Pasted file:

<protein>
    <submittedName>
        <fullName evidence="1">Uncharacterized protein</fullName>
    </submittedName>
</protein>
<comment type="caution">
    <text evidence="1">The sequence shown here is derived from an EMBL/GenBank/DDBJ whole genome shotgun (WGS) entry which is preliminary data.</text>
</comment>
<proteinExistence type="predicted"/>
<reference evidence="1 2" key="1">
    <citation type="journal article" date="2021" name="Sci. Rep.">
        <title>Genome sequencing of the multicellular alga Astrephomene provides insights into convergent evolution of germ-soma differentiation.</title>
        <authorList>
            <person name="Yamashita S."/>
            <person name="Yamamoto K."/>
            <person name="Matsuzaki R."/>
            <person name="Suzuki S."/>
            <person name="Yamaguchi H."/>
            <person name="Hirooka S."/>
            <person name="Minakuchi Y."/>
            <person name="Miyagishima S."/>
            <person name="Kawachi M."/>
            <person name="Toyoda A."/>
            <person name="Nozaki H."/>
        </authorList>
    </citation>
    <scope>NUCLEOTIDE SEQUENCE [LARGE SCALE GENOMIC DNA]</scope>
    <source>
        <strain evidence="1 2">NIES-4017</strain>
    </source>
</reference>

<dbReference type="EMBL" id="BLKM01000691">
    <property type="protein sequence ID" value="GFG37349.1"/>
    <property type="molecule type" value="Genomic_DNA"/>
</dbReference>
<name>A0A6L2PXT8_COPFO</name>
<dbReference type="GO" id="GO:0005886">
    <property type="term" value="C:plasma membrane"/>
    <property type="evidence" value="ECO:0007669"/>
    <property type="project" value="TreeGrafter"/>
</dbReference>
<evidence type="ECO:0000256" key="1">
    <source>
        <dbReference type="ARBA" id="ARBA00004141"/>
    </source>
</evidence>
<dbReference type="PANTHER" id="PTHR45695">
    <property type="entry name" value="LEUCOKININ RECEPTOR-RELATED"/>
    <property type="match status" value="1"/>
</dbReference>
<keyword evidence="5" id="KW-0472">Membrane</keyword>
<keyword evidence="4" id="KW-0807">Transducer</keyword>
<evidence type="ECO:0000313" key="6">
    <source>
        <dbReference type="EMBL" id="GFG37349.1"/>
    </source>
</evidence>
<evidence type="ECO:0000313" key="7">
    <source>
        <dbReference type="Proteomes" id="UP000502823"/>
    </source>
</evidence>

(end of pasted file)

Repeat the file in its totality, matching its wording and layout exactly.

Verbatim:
<protein>
    <submittedName>
        <fullName evidence="1">Uncharacterized protein</fullName>
    </submittedName>
</protein>
<comment type="caution">
    <text evidence="1">The sequence shown here is derived from an EMBL/GenBank/DDBJ whole genome shotgun (WGS) entry which is preliminary data.</text>
</comment>
<proteinExistence type="predicted"/>
<reference evidence="1 2" key="1">
    <citation type="journal article" date="2021" name="Sci. Rep.">
        <title>Genome sequencing of the multicellular alga Astrephomene provides insights into convergent evolution of germ-soma differentiation.</title>
        <authorList>
            <person name="Yamashita S."/>
            <person name="Yamamoto K."/>
            <person name="Matsuzaki R."/>
            <person name="Suzuki S."/>
            <person name="Yamaguchi H."/>
            <person name="Hirooka S."/>
            <person name="Minakuchi Y."/>
            <person name="Miyagishima S."/>
            <person name="Kawachi M."/>
            <person name="Toyoda A."/>
            <person name="Nozaki H."/>
        </authorList>
    </citation>
    <scope>NUCLEOTIDE SEQUENCE [LARGE SCALE GENOMIC DNA]</scope>
    <source>
        <strain evidence="1 2">NIES-4017</strain>
    </source>
</reference>

<dbReference type="EMBL" id="BLKM01000691">
    <property type="protein sequence ID" value="GFG37349.1"/>
    <property type="molecule type" value="Genomic_DNA"/>
</dbReference>
<name>A0A6L2PXT8_COPFO</name>
<dbReference type="GO" id="GO:0005886">
    <property type="term" value="C:plasma membrane"/>
    <property type="evidence" value="ECO:0007669"/>
    <property type="project" value="TreeGrafter"/>
</dbReference>
<evidence type="ECO:0000256" key="1">
    <source>
        <dbReference type="ARBA" id="ARBA00004141"/>
    </source>
</evidence>
<dbReference type="PANTHER" id="PTHR45695">
    <property type="entry name" value="LEUCOKININ RECEPTOR-RELATED"/>
    <property type="match status" value="1"/>
</dbReference>
<keyword evidence="5" id="KW-0472">Membrane</keyword>
<keyword evidence="4" id="KW-0807">Transducer</keyword>
<evidence type="ECO:0000313" key="6">
    <source>
        <dbReference type="EMBL" id="GFG37349.1"/>
    </source>
</evidence>
<evidence type="ECO:0000313" key="7">
    <source>
        <dbReference type="Proteomes" id="UP000502823"/>
    </source>
</evidence>